The Federal Trade Commission estimates that lottery scams could be a billion-dollar-a-year industry in Jamaica. This is believed to be the first large-scale Jamaican lottery scam tried in U.S. courts, and it will create a template for future investigations, Assistant U.S. Attorney Clare Hochhalter said.

          The U.S. attorney's office expects many more investigations in both the U.S. and Jamaica, though Hochhalter believes it will take a combined effort of governments, citizens and law officers to put a serious dent in the Jamaican lottery scam industry.

          How do these scams work?

          Scammers call victims about bogus lottery winnings, persuading them to send advance fees to receive the purported winnings, then keeping the money without paying anything to the victims.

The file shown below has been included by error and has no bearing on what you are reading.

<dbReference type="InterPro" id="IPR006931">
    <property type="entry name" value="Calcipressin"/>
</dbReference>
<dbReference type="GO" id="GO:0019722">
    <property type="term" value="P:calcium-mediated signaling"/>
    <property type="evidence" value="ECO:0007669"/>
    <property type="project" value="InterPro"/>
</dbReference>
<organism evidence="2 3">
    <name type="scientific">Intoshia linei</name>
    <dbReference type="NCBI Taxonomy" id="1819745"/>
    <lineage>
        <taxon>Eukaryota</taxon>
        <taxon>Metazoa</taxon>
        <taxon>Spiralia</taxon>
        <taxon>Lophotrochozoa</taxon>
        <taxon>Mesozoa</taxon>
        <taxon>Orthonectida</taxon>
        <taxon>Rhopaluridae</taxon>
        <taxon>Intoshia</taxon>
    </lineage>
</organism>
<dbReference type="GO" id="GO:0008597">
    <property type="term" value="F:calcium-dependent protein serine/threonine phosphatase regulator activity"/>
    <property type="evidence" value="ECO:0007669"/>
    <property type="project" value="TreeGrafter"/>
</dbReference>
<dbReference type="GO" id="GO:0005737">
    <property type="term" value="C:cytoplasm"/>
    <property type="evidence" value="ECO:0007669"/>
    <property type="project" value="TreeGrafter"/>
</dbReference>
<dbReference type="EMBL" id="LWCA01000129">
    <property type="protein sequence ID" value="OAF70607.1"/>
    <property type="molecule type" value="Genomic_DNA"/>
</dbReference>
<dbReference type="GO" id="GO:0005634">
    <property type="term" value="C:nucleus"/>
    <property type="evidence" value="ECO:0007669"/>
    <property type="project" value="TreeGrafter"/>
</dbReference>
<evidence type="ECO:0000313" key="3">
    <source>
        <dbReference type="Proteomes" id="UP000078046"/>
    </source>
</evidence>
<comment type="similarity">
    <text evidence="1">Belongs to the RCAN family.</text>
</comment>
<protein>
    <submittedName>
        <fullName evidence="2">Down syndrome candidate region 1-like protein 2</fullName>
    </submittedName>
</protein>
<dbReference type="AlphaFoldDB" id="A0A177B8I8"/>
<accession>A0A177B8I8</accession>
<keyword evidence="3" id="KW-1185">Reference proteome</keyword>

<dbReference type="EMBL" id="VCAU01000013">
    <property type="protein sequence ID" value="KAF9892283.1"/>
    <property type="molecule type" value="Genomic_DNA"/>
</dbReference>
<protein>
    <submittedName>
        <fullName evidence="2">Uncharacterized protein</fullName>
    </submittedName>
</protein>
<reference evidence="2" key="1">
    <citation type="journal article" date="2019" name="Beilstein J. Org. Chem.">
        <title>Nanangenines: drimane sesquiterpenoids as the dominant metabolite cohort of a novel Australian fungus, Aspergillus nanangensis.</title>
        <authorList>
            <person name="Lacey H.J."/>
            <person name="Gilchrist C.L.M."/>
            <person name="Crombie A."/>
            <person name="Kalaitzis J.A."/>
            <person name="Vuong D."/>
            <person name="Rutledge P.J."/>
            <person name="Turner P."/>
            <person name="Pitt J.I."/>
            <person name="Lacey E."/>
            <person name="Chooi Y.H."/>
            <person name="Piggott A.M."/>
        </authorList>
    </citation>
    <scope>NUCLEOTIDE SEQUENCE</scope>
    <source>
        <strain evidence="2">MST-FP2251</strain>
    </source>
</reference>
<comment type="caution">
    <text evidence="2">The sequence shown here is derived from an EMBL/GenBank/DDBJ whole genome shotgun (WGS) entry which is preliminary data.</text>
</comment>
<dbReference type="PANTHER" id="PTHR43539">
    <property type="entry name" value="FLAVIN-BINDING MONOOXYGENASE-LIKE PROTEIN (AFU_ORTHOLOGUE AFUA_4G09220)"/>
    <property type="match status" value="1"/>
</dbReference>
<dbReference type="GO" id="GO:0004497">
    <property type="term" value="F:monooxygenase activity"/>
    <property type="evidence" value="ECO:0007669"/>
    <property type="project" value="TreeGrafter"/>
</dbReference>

In the scam that launched this case, a woman was told she had won $19 million and a new car, and needed only to pay taxes and fees to collect the prizes.

          How did this case come to be prosecuted?

          In September 2011, 86-year-old Edna Schmeets, of Harvey, North Dakota, paid those "fees" and lost her life savings of more than $300,000. Authorities opened a case in 2012. The probe involved the FBI, the U.S. Postal Inspection Service, and the Justice Department's Office of International Affairs and Organized Crime Drug Enforcement Task Force.

          Authorities dubbed the case "Operation Hard Copy," a reference to lists of prospective victims' contact information used by scammers. They say the investigation determined the sophisticated scam bilked at least 90 mostly elderly Americans out of more than $5.7 million. Court documents list victims in North Dakota, South Dakota, South Carolina and Texas, with illegal scam-related activity also alleged in New York, New Hampshire, California and Florida.

          Prosecutors eventually filed conspiracy, fraud and money laundering charges against 27 people. All have pleaded guilty or been convicted except Bulgin, of Providence, Rhode Island.